the other method.
Which method
was easier?
Is there another way to

solve the problem?

The parallel sides of the
*trapezoid are the a and b*
in the formula. The
distance between the
parallel sides is the
*height, h.*

*a*

*b*
*h*

*First, find the length of the unknown side on the left. Call it c.*
*c*2_{}_{12}2_{}_{16}2
*c*2_{ 144 256}
*c*2_{ 400}
*c*
*c* 20

*Next, find the length of the unknown side on the right. Call it d.*

*d*2_{}_{4}2_{}_{16}2

*d*2_{ 16 256}

*d*2_{ 272}

*d*

*d* 16

Now, find the perimeter by adding the outside measurements.

*P* 24 16 40 20

100

The perimeter of the stained-glass panel is approximately 100 cm. The two unknown sides of the trapezoid must each be longer than 16 cm. This means that the total perimeter must be longer than (24 16 40 16) or 96 cm. A perimeter of 100 cm seems reasonable for this stained-glass panel.

**Example 2 **

### Area of a Composite Figure, by Subtraction, and

### Perimeter

A hotel is remodelling its outdoor entrance area. The new design includes a tile walkway leading to a semicircular fountain.

**a)** Describe the steps you would use to find the

area of the walkway.

**b)** Calculate the area of the walkway. Round to

the nearest tenth of a square metre.

**c)** The walkway will have a border in a different

colour of tile. Calculate the perimeter of the walkway. Round to the nearest tenth of a metre.

2272 2400

24 cm

16 cm

12 cm 4 cm

In both triangles, the unknown side is the hypotenuse.

2.1 m 5.2 m

**Solution**

**a)** The walkway is a rectangle with a semicircle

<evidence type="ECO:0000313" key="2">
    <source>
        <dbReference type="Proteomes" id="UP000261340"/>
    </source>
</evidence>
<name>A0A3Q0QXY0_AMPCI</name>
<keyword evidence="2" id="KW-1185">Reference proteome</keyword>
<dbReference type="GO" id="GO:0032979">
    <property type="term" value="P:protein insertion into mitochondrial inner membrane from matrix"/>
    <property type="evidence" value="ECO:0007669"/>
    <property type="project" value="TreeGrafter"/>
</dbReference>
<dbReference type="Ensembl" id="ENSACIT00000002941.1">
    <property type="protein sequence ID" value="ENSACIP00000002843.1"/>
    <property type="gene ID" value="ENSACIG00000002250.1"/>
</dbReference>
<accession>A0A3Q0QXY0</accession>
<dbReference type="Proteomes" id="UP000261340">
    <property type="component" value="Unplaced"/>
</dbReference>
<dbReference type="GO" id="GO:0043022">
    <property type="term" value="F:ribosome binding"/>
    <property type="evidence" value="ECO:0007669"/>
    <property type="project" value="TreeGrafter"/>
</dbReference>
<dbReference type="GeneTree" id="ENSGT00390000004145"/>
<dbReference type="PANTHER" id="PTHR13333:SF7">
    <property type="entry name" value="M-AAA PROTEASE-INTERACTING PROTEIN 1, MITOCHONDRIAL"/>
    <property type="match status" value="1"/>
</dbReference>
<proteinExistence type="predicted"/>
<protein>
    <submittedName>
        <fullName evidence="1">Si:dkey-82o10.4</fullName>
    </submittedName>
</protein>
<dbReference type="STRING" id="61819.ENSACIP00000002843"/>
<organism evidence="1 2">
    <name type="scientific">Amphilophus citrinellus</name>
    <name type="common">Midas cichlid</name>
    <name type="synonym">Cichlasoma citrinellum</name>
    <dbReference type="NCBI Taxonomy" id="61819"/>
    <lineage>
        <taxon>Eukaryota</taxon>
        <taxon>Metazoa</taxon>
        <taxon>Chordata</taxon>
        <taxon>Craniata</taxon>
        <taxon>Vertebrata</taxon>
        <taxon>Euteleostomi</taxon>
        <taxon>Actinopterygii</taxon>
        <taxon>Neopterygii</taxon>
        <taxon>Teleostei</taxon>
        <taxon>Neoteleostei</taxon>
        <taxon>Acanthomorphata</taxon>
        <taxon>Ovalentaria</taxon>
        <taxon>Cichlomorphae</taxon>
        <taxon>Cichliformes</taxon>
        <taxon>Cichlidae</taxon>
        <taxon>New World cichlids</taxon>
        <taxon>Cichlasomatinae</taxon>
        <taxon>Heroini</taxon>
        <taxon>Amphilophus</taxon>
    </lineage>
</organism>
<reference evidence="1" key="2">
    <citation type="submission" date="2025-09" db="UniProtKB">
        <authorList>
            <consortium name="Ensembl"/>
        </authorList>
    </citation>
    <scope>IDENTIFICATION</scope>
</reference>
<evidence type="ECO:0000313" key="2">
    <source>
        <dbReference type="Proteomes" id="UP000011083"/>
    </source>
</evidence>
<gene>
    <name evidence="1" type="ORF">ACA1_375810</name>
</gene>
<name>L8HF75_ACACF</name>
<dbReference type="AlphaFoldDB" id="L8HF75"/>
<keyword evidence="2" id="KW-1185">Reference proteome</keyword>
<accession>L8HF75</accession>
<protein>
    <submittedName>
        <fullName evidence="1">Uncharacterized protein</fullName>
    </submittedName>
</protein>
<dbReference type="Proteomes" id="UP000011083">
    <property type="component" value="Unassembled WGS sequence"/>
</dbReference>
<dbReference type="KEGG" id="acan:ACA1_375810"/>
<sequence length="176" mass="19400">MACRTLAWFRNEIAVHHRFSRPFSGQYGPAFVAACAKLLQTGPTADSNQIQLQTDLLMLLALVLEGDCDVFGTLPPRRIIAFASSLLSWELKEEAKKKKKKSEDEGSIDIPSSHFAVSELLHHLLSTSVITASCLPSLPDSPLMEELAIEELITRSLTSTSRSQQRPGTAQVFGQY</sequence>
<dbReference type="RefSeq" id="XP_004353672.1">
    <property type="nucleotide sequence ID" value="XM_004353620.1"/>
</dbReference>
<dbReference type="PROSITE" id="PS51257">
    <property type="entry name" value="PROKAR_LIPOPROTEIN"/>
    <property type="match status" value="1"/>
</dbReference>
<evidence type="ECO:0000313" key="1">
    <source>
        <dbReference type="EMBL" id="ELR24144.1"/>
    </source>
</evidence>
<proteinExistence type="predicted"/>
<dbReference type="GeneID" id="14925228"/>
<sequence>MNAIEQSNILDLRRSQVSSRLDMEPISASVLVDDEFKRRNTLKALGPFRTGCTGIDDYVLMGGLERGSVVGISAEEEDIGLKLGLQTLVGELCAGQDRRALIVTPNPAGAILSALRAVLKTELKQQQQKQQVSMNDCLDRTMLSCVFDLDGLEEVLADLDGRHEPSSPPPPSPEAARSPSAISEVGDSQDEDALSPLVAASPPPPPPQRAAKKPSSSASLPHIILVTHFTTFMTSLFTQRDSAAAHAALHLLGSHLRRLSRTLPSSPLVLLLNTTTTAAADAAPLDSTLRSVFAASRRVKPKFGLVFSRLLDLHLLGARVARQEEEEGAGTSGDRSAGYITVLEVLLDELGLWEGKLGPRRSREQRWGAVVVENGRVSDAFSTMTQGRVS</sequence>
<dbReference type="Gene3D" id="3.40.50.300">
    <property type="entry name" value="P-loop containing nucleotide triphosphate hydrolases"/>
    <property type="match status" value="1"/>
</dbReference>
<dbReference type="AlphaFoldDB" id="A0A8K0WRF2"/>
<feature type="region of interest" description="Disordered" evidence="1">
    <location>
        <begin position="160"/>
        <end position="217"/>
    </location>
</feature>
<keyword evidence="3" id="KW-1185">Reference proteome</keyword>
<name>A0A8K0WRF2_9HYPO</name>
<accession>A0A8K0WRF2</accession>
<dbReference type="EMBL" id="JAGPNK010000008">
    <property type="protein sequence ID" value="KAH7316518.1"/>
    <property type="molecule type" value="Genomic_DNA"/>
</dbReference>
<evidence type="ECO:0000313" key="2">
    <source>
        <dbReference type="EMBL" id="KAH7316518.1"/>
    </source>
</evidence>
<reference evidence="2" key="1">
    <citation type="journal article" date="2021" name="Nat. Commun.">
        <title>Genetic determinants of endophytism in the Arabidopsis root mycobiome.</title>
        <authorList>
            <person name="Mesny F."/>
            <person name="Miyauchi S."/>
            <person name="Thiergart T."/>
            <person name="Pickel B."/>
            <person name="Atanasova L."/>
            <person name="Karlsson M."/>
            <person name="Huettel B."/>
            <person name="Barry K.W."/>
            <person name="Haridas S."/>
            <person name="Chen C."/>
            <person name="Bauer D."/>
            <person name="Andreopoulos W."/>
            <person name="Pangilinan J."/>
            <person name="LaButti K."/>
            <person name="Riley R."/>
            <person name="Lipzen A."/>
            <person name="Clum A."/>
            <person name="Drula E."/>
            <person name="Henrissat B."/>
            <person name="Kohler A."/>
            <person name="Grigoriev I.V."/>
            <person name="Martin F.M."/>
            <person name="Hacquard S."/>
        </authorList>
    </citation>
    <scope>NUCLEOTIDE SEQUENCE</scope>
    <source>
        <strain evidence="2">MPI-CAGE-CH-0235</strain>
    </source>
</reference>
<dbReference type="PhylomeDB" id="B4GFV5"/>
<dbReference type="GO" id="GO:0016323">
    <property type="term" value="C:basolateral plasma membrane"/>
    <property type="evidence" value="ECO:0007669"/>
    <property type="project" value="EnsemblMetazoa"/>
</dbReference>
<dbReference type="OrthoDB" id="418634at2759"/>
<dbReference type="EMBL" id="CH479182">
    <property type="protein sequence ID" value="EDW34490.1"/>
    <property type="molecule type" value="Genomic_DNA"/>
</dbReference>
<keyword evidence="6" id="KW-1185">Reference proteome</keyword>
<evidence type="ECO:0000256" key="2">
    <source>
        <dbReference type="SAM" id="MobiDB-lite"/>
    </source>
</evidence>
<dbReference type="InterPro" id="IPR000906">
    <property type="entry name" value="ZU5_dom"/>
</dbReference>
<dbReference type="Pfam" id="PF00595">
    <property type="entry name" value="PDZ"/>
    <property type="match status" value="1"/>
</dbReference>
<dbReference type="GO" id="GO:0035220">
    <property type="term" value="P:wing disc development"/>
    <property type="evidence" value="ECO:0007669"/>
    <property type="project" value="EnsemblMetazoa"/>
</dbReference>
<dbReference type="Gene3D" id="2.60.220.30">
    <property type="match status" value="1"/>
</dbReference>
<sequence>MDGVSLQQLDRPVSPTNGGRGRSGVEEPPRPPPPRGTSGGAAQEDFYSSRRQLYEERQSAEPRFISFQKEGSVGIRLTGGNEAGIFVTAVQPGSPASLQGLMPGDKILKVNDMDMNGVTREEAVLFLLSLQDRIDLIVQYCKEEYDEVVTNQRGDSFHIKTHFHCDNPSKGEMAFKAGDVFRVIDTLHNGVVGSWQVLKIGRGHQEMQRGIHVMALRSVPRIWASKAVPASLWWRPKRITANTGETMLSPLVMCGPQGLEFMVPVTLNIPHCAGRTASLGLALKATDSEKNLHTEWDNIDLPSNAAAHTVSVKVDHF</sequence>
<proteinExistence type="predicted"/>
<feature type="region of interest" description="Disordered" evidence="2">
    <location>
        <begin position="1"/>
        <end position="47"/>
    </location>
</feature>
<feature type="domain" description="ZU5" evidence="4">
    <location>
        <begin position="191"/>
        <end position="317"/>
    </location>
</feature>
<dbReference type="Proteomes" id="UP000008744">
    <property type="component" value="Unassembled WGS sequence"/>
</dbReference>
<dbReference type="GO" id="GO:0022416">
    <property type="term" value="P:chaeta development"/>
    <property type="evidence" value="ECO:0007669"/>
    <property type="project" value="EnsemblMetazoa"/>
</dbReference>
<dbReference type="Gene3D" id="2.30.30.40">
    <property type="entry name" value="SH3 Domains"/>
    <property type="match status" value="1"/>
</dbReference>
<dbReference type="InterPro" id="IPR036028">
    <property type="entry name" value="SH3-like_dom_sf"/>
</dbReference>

cut out of it.

Determine the area of the rectangle minus the area of the semicircle.

**b)** *A*_{rectangle}* lw*
(5.2)(2.1) Estimate: 5_{ 2 10}
10.92
*A*_{semicircle}
(1.05)2 _{Estimate: 0.5}_{ 3 1 1 1.5}
1.73 ç1 ÷2 *π*1.05 x=

*A*_{walkway}* A*_{rectangle}* A*_{semicircle}

10.92 1.73 9.19

The area of the walkway is approximately 9.2 m2_{.}

**c)** The perimeter of the walkway consists of the three sides

of the rectangular section and the semicircular arc. First, find the length of the semicircular arc.

*L* (*d)*

(2.1)

3.3

Now, add the distances around the outside of the walkway.

*P*_{walkway}* L three sides of rectangle*

3.3 (5.22.15.2)

15.8

The perimeter of the walkway is about 15.8 m.
1
2
1
2
1
2
1
2*r *
2
2.1 m
5.2 m

A semicircle is half a circle. So, the area of a semicircle is —1

2the area of a circle.

The formula for the circumference
*of a circle is C _{ d. So, the}*
length of a semicircular arc is half
the circumference.

*The radius, r, is half*
the diameter.
*So, r *_{ 2.1 2 or}
1.05.

**Key Concepts**

䊏 _{A composite figure is made up of more than one simple shape.}

䊏 To determine the total area of a composite figure, add and/or

subtract areas.

䊏 To determine the perimeter of a composite figure, add the

distances around the outside of the figure.

**Communicate Your Understanding**

Refer to the Investigate on pages 426 and 427. The patio was divided into four simple shapes: a rectangle, two triangles, and a semicircle. Describe how to determine the area of the patio by adding the areas of two shapes.